5 Oct 2022

Being is Time: Life in the Present Perfect Continuous

Image credit: UCLA / Horvath Lab

Somewhat paradoxically, whilst having a minimal sense of self on the one hand, I've always possessed a strong sense of self-continuity through time on the other, and have never really bought into the Shakespearean idea of there being seven distinct ages into which a single life might be neatly divided up [1].
Thus, when someone asked in relation to a recent post adapted from the Von Hell Diaries [click here] whether it made me sad to realise that forty years had passed since the events described on 3 October 1982 - or frightened to think that I would soon be passing from middle age to old age - I had to say no, not really.
For like Jaz Coleman, time means nothing to me, and whether something happened forty years ago or yesterday, it's all the same to me [2]. I am that unity of past, present and future. That is to say, I understand time not just as something that can be measured by the ticking of a clock, but as fundamental to our being. Indeed, one might even say that being is time.     
And unlike the Killing Joke frontman, I don't even have to shut my eyes in order to remember childhood thoughts and feelings; for I still think those thoughts and experience those feelings. In other words, because I live in what might be termed by a grammarian as the present perfect continuous, I've no need to make an imaginative journey back in time, or to dream.      
But aren't you worried that you're just stuck in the past?, asks the same interrogator.
Again, the answer is not really. 
In fact, I'm more concerned - as a philosopher - with the consequences of privileging the present [3] and having a vulgar conception of time in which the past is denigrated as that which we must move on from and leave behind, as if no longer important, when, in fact, not only does the past inform the present, but it awaits us in the future too [4].
[1] I'm thinking here of the famous monologue in Act II, Scene VII of Shakespeare's pastoral comedy As You Like It (1623) which opens with the line "All the world's a stage". However, I'm aware of the fact that this division of human life into a series of stages was a commonplace of art and literature and not something invented by the Bard of Avon. Whilst ancient authors tended to think in terms of three or four such stages, medieval writers liked to think in terms of seven for theological reasons.   
[2] I'm quoting from the Killing Joke song 'Slipstream', from the album Extremities, Dirt and Various Repressed Emotions, (Noise Records, 1990): click here. The track was written by Jaz Coleman, Geordie Walker and Martin Atkins. Lyrics © Universal Music Publishing Group.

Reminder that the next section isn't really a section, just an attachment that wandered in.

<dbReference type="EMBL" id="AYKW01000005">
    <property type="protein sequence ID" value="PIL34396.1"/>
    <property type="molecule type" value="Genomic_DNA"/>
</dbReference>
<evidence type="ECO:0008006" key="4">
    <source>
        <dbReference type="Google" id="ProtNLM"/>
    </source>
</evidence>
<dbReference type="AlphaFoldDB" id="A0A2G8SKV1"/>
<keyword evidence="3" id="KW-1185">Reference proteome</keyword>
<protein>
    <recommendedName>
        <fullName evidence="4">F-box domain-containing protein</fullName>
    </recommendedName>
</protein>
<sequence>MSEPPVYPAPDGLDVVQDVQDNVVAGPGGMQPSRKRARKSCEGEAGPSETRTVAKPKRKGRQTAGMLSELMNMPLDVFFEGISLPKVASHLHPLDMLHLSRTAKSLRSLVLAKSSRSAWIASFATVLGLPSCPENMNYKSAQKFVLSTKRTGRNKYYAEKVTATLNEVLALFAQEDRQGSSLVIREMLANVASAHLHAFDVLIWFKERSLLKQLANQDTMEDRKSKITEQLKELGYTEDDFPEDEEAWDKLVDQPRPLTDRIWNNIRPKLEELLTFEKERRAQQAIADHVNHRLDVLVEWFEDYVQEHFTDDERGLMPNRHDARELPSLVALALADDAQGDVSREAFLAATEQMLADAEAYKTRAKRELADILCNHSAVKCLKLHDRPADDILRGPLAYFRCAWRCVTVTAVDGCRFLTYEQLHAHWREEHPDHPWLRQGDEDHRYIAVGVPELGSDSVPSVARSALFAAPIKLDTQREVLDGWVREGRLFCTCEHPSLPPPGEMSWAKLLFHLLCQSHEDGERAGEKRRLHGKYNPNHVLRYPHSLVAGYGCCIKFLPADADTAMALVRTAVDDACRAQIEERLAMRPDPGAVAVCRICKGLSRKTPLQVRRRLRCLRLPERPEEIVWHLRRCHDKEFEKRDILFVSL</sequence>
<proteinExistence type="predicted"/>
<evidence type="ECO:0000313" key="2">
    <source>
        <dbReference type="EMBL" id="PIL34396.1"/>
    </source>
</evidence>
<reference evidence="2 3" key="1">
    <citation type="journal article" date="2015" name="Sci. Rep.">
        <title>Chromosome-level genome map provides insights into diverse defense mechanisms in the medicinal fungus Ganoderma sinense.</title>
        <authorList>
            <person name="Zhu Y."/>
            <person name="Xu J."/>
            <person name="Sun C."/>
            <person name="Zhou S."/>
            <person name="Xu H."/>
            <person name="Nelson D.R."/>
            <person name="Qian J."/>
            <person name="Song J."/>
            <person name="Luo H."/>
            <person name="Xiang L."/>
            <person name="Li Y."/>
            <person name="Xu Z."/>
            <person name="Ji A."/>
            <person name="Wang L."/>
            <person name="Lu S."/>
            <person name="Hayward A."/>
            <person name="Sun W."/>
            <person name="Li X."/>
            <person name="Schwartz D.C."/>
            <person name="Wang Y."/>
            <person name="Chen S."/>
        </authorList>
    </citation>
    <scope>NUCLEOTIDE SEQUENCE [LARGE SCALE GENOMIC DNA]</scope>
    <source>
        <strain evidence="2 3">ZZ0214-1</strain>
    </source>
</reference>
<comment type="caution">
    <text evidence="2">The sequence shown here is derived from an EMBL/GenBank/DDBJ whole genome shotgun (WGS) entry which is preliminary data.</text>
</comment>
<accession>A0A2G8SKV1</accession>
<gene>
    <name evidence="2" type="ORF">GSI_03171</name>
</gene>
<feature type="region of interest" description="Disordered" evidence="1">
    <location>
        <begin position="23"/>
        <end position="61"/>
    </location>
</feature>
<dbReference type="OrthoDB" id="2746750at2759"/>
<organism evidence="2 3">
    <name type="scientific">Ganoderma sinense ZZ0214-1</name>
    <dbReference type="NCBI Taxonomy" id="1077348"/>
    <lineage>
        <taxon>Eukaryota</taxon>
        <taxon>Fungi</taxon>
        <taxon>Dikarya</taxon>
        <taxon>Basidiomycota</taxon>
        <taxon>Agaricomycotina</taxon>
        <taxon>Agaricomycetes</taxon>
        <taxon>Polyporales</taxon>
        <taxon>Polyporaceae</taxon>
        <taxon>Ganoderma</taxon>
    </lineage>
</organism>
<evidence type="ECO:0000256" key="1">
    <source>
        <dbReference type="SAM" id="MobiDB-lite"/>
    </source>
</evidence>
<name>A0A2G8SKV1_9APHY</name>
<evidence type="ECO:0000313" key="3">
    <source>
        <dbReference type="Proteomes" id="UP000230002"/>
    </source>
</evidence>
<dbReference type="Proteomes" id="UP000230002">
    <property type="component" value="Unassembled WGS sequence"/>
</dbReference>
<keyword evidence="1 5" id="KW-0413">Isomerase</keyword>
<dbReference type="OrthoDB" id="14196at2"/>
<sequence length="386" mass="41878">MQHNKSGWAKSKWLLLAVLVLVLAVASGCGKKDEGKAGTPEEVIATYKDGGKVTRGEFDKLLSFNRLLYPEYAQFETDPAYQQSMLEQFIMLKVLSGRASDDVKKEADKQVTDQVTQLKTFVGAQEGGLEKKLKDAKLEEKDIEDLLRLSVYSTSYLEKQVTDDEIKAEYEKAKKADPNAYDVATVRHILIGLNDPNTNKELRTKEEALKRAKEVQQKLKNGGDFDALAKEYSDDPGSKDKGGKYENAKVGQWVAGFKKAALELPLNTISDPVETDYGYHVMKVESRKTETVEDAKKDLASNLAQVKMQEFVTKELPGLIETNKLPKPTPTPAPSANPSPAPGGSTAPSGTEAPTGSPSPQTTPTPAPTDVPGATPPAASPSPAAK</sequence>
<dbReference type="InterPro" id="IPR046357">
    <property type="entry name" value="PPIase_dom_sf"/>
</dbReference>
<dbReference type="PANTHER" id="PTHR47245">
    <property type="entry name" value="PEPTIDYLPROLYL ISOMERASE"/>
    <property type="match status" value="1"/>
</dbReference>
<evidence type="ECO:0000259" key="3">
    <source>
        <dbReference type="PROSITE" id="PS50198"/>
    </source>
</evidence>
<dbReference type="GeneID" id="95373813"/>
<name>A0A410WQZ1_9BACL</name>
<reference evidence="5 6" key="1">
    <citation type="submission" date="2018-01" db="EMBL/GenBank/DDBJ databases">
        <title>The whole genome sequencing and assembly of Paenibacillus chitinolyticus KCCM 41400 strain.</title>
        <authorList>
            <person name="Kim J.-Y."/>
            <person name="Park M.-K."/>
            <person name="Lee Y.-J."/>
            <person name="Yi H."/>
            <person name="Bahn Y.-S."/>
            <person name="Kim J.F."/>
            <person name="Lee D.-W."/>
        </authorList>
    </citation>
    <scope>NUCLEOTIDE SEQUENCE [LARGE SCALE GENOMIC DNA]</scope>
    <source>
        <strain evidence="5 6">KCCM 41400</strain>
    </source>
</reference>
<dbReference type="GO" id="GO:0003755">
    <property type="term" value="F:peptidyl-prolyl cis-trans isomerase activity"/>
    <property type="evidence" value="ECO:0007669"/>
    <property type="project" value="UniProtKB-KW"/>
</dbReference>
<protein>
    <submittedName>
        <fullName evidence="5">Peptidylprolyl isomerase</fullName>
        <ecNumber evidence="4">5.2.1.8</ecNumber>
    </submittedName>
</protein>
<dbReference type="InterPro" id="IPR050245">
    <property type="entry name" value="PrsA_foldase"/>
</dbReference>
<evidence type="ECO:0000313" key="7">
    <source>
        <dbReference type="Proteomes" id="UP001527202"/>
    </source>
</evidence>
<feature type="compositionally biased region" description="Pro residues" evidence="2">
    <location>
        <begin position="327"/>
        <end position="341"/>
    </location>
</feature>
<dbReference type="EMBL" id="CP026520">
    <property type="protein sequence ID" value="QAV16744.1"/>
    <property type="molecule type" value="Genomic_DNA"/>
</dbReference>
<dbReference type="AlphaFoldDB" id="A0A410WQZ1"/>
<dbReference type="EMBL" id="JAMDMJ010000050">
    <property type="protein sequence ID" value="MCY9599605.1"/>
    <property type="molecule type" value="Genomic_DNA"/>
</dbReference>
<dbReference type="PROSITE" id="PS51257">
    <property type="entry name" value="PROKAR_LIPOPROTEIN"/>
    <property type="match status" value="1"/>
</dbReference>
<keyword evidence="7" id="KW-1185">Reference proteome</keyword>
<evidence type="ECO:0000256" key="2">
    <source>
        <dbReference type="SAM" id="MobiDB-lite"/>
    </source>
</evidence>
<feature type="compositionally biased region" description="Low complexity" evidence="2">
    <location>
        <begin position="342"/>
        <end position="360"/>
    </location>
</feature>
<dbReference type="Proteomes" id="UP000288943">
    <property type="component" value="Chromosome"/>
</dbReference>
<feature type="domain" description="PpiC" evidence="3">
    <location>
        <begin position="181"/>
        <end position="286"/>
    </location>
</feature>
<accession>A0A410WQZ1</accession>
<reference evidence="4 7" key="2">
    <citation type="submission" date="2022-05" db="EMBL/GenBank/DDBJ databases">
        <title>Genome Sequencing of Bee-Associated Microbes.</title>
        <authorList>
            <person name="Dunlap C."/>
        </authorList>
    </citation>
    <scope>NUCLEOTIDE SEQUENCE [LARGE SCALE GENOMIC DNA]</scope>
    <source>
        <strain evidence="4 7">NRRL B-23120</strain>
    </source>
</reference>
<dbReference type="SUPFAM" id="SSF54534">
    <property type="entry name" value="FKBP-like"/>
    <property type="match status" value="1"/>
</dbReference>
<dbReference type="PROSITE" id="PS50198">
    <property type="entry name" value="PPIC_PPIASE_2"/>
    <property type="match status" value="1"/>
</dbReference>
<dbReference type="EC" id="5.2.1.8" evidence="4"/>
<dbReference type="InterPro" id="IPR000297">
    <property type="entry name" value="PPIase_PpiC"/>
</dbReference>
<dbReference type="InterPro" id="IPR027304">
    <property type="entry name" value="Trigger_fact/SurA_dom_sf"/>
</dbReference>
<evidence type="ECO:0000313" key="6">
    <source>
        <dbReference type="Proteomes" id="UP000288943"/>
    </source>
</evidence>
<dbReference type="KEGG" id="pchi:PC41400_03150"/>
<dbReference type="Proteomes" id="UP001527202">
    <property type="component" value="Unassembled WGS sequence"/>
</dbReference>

[3] I am increasingly sympathetic to thinkers such as Heidegger and Derrida who are concerned that the understanding of Being in the metaphysical tradition is dominated by an ontological primacy of the present; i.e., that the present is viewed as more real or immediate than the past or future, with the former seen as merely the 'no-longer-now' and the latter as merely the 'not-yet-now'. 
      This tradition has run all the way from Aristotle to Hegel and beyond; see, for example, Lawrence's 1919 Preface to his New Poems (1918), in which he writes of the incarnate Now as supreme over and above the before and after and of the quivering present as the very quick of Time. For Lawrence, the past and future are mere abstractions from the present; a crystallised remembrance and a crystallised aspiration.
      Lawrence's preface can be found as Appendix I to The Poems, Vol. I, ed. Christopher Pollnitz, (Cambridge University Press, 2013), pp. 645-649.      
[4] I think Heidegger refers to this ontological baggage in Being and Time (1927) as Gewesenheit (i.e., our been-ness).

1 comment:

  1. A fascinating post on a timeless (!) topic I myself have been reflecting on at depth of late (to use the present perfect continuous the writer sees as grammatically emblematic of his philosophical condition - a tense, in fact, that can often be explained to language students, as I do myself, as a kind of (open-ended) bridge between the present and the past - thus generating a sense of the past that, rather than being 'perfect', is in fact continuously open and subject to recreation). It is indeed a paradox - and some might say a contradiction - to assert the paucity of one's sense of self on the one hand while declaring a strong sense of persistence through time. If one endures in time, in some real sense one self-evidently 'is', it appears. However, I think one can retain a sense of oneself in a perpetual present and still respect Shakespeare's/Jaques' famously bleak 'Seven Ages of Man' speech in As You Like It, as finite life does admit, I would argue, of episodic transitions (one tends, for instance, to put away childish things in later life such as dolls and Action Men and to think little of death, disease and 'laying down legacy' as a child). James Hillman would also agree with Jaques that moving towards life's 'last scene of all' involves shedding and loss as a countermovement to the inane humanism of perpetual growth. As we age, we turn autumnal and coalesce around the essential, which then, as Beckett wrote, doesn't change.